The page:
St Andrews – Watercolour with Ink highlights in a Watercolour Moleskine

Monday, 30th November is St. Andrews Day here in Scotland. St Andrew is our Patron Saint. He is also the Patron Saint of Romania. In many parts of Europe, such as areas in Germany, Austria, Poland and the Czech Republic there are rituals which young women follow, which are said to reveal who their future husbands will be. These are carried out on the eve of St Andrews Day. The day is not well celebrated here but there are moves afoot to make it an official holiday – something badly needed at this, dismal time of year.

The town of St Andrews is very dear to me. I was taken there, by my father, to see Tony Lema, the great American golfer withstand a fantastic charge by Jack Nicklaus of 66 & 68 in the last two rounds of the 1964 Open Championship to win his first major. Just visiting the place brings these memories flooding back. Sadly Tony Lema and his young wife died in a ‘plane crash in 1966.

Although the town is famous for his golf it also has the oldest University in the country founded in 1413 and is the third oldest in the English speaking world. I was so proud that my second eldest son graduated there with an honours degree in Computing Science.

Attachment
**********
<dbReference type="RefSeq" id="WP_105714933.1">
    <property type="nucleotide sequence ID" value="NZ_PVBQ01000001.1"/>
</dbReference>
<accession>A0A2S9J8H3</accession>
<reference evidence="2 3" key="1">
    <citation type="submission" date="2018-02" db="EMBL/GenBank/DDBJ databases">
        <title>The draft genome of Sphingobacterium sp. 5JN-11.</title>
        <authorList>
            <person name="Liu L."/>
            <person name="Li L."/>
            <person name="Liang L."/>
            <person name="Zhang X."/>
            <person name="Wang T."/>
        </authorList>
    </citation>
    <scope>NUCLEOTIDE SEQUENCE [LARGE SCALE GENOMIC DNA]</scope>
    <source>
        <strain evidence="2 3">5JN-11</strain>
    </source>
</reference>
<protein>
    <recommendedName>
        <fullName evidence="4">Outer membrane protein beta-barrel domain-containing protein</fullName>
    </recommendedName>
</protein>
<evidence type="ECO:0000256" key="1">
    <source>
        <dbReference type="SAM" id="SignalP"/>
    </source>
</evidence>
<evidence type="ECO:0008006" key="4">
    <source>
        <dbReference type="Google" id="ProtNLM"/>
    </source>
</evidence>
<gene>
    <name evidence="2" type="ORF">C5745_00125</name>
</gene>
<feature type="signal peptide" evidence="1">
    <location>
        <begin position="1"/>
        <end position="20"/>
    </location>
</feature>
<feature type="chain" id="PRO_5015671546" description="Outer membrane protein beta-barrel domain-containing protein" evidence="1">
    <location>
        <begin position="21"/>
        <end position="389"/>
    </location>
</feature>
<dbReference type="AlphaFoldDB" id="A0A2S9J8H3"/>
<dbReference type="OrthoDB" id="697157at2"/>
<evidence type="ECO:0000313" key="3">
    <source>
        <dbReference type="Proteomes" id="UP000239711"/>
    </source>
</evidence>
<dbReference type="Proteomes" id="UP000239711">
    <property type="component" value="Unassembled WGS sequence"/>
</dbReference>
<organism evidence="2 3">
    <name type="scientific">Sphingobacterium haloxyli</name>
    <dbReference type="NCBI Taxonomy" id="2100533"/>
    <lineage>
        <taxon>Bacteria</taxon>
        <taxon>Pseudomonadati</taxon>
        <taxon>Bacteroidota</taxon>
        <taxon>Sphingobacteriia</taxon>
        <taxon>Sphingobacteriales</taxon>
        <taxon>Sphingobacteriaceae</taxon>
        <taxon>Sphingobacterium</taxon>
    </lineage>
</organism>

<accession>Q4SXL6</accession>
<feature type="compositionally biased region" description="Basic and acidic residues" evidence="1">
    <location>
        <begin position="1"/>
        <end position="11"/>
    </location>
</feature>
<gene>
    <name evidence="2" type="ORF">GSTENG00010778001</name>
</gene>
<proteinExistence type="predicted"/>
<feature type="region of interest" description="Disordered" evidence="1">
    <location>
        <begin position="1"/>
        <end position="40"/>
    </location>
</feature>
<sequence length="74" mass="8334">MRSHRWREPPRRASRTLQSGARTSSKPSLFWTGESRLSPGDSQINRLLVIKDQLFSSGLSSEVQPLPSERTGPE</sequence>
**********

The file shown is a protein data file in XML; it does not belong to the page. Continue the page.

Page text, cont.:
My scene shows one of the many old streets which branch off the centre of the town. These buildings are fascinating and much can be gleaned by just looking at them. They are mainly built from stone but the two roofs, shown in the centre are definitely from different ages, One has “Corbie Steps” (Crow Steps) along the end gable verge while the one next to it has the stone work “dressed” to accommodate the roof tiles. Corbie stepped roofs were built in older houses as the larger stones would be harder and more time consuming to cut. Note the chimney pots. Some are “capped” i.e. sealed off. This was done when coal fires were done away with. It the chimneys was not capped then damp might be allowed to penetrate but some chimneys are not capped suggesting that the fires are still in use. At least one chimney has a revolving top, known as a “granny”, to draw smoke up the “lum” – a Scots chimney. I hope these coal fires are still in use as they were/still are great for keeping the buildings free of damp while allowing good ventilation. If they are not in use then these dwellings are in danger of going the way of many old properties in this country by becoming damp. You see some of the “pointing” (spaces between the stones on the outside walls, has been replaced by the use of Portland cement. The original material would have been a lime mortar which would allow the building to breath. Cement does not. Fortunately property owners are becoming wise to this and repairs are taking place, repairs which should see the character of these houses last for many years to come. I could go on forever but I hasten to avoid boring you all.